1-2 Weeks
Endless Summer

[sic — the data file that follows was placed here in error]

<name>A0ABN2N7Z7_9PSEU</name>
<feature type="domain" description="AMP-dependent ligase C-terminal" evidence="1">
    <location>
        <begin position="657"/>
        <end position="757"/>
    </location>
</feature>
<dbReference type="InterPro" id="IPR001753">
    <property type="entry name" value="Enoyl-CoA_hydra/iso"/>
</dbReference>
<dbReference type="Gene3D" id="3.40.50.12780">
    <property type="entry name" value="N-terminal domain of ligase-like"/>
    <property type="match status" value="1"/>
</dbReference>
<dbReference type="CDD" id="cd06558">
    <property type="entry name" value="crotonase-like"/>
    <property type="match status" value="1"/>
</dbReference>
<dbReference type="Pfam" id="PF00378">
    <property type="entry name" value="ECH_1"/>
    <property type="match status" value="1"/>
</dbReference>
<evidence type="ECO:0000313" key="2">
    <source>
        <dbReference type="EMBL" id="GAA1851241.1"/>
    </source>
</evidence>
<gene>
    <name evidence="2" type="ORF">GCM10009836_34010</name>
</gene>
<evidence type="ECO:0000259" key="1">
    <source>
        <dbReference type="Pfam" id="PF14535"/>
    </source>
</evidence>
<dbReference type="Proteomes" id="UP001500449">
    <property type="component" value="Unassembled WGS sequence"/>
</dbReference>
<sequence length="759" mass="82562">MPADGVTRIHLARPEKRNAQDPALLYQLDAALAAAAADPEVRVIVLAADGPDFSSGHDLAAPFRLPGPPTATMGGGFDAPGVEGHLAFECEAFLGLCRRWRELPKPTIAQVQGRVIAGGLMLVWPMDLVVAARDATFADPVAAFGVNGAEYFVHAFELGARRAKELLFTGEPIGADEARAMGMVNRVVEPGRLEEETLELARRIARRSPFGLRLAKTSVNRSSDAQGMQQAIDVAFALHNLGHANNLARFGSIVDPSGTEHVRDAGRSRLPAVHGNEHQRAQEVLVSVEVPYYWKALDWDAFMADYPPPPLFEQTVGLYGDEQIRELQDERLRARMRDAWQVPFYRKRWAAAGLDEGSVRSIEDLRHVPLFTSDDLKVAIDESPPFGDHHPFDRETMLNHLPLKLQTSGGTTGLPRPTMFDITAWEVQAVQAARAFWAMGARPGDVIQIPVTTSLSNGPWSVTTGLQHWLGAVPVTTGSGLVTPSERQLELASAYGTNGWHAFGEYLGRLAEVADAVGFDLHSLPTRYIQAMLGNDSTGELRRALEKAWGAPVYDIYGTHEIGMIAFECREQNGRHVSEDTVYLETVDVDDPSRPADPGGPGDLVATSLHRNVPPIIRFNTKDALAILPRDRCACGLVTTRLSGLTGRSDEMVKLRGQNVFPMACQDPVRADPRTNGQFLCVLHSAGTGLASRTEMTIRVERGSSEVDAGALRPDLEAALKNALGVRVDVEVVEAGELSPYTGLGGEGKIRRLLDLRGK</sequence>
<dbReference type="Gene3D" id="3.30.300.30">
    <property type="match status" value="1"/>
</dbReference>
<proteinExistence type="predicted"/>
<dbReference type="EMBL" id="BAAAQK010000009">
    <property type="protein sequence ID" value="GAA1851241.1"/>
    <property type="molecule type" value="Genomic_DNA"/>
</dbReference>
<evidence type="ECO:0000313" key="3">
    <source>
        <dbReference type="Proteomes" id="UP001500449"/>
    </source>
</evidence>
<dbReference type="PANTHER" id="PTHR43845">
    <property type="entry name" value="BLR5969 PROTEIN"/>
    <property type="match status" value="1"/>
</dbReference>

LP version. Includes inner sleeve and download code. Sóley is back with her third solo album, Endless Summer. Written over the period of one year together with her long-time friend and collaborator Albert Finnbogason, the new full-length sees the acclaimed musician from Iceland explore the more optimistic, sun-drenched corners of her songwriting. Sóley's latest offering is the warmth beneath the snow at the end of winter, the seeds waiting to grow as spring whispers to us. From the heavy organs, synths, and minor keys of her last album Ask the Deep (MORR 138CD/LP, 2015), Endless Summer emerges with a kind of hopeful sweetness, and feels even more vulnerable. "The idea for the album came pretty randomly one night in beginning of January 2016 when I woke up in the middle of the night and wrote a note to myself: 'Write about hope and spring'," she says about the album's general direction. "So I painted my studio in yellow and purple, bought a grand piano, sat down and started playing, singing and writing." And Endless Summer delivers just that, opening with the song "Úa" (named after her young daughter) that washes over the listener like a hopeful dream. It's based on an adventurous acoustic arrangement reminiscent of Joanna Newsom or Agnes Obel, which sets the tone for what is to follow in its wake. Throughout the new album, Sóley's arrangements for a small orchestra give Endless Summer a colorful touch: Take, for example, the track "Never Cry Moon", in which the sound of clarinet, trombone, and cello beautifully engulf Sóley's repetitive piano playing. Comprised of eight songs, Endless Summer is an album that's grounded in fertile wisdom. Not just an ethereal dream of love and light, but a subtle, accumulative wisdom. One might say that one of Sóley's signature is the childlike wonder in her lyrics, and Endless Summer delivers the same wonder, but with a kind of reverence for it, for she's no longer a wanderer in a nightmare, but an enchanted lover of mystery. Endless Summer is like the Icelandic summer, a liminal, endless turning, a shift of consciousness, an endless awakening of continual brightness not without the acknowledgement of winter; it is the eruption from which the rebirth of light emerges.